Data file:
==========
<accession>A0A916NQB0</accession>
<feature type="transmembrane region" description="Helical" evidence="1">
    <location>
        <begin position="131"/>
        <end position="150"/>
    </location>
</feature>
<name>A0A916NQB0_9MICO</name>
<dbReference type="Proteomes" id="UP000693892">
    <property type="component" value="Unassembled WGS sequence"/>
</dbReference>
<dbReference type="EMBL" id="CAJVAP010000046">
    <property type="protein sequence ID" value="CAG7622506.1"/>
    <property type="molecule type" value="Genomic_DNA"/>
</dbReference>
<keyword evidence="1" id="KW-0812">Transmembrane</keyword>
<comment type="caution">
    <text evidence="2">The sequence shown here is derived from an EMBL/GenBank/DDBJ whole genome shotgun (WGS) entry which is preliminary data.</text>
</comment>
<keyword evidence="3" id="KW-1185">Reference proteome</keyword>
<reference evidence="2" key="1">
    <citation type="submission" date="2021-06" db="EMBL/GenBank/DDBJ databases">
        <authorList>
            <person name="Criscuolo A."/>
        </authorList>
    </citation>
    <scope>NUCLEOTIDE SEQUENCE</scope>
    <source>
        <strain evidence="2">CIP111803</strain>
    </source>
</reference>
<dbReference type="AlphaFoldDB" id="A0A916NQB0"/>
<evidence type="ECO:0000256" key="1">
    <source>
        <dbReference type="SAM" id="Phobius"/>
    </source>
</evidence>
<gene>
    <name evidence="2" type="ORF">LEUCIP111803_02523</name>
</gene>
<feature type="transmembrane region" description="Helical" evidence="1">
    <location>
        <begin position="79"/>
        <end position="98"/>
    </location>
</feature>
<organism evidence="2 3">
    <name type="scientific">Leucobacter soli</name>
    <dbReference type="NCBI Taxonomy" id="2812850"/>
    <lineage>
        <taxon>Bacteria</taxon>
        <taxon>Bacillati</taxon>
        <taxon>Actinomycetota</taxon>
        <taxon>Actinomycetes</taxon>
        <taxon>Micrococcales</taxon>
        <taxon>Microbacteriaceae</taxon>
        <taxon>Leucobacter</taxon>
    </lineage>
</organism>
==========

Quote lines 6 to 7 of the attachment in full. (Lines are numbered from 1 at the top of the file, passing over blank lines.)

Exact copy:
    </location>
</feature>